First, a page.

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Lessons for media companies and agencies from Advertising Week

At the first session I attended, Matt Scheckner, executive director of Advertising Week, said that he has frequently been asked what the theme of the week is. His answer is “There is no theme”. Advertising Week’s purpose is to bring together brands, agencies, media companies and technology providers to discuss all things possible under the advertising umbrella. And it did just that. With so many sessions spread across various venues around Times Square, it was a schmorgesborg for anyone in the industry.

Following on from last Friday’s post, what are the key takeaways from Advertising Week for media companies and agencies?

1. It’s the idea, stupid.

Everything is king these days in the media world (content, engagement, data, and so on and so on). But ideas will always stay king. “I think what always feels incredibly absent from these discussions is the creative idea” Eric Hirshberg, chief executive of Activision, said at a panel discussion. “The thing that hasn’t changed and I think is more important than ever is the power of great creative craftsmanship and disruptive ideas”. Media channels will be in flux but ideas can be lasting.

2. Re-bundle to make it easier for clients.

In a November 2012 paper on unbundling, Harvard Business School professor Alvin Silk describes unbundling as a disaggregation of services such as copywriting and media placement by moving away from the advertising industry’s traditional one-stop-shop model. Tony Pace, chief marketing officer of Subway Franchisee Advertising Fund Trust, spoke at Advertising Week on how this change in structure has resulted in less efficiency. “The thing that I miss being an old media guy is that the media teams now aren’t as full aware of all the assets we have….Because of the way unbundling has happened, it makes it a lot hard to get the synergies we’d all like across platforms”, Pace said.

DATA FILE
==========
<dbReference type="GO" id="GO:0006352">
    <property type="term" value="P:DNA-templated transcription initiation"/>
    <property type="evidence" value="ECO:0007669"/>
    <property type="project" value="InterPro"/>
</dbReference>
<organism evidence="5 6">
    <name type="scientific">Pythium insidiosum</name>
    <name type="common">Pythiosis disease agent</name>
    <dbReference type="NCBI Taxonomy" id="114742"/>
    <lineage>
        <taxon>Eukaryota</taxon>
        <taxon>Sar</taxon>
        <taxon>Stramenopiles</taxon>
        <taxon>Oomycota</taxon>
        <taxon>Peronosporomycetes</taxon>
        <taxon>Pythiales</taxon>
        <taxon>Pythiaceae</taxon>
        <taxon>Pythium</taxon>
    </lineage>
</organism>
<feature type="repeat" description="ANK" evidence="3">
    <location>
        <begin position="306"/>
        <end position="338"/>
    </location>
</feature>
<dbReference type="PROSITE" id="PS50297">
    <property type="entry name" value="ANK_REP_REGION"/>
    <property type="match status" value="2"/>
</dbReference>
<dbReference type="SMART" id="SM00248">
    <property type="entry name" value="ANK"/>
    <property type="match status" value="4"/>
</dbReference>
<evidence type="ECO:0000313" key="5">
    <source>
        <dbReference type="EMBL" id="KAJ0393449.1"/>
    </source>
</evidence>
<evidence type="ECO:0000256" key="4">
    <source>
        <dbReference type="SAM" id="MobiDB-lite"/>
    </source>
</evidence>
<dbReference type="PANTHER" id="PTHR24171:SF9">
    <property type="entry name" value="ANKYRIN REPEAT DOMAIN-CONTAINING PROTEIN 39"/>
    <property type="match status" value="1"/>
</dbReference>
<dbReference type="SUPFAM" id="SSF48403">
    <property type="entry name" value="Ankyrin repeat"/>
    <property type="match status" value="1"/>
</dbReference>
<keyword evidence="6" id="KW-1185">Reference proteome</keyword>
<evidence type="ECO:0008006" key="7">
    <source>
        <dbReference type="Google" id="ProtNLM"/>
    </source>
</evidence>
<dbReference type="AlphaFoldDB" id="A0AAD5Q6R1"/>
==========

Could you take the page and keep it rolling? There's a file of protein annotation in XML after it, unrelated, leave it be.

3. Companies are just as confused as media companies.

During a panel session of chief marketing officers, Amie Deutch, associate publisher at Fast Company, raised the point that often times media companies are unsure of who is in charge of approving integrated programs on the client’s side. Deutch spoke for many other publishers when she asked, “Who is ultimately responsible for pulling the trigger?…The agency has to sell it through and nobody seems to want to take responsibility”. The answer is that the client is responsible and different departments within a company need to work together, which we all know is not always easy.

4. Creativity is the problem now, not technology.

While discussing untapping the potential of advertising in mobile publications, Jose Andrade, technology director for Publicis Life Brands: Medicus, concluded that technology is no longer the issue; it’s creativity. He asserted that there are great tools out there that can be leveraged to create engaging ads for mobile publications, but marketers, media companies and agencies need to be creative and sell that to their stakeholders.

5. Invest in R&D (this applies to brands and media).

The advertising industry overall invests very little in R&D, and let’s face it, most of us don’t even think we need the research. R&D? Sure, that’s something big pharma does. And it’s something that brands, media and agencies should be doing. Nigel Morris, chief executive of Aegis Media Americas & EMEA said, “Being able to measure outcomes will drive part of the shift to the reallocation of ad dollars”.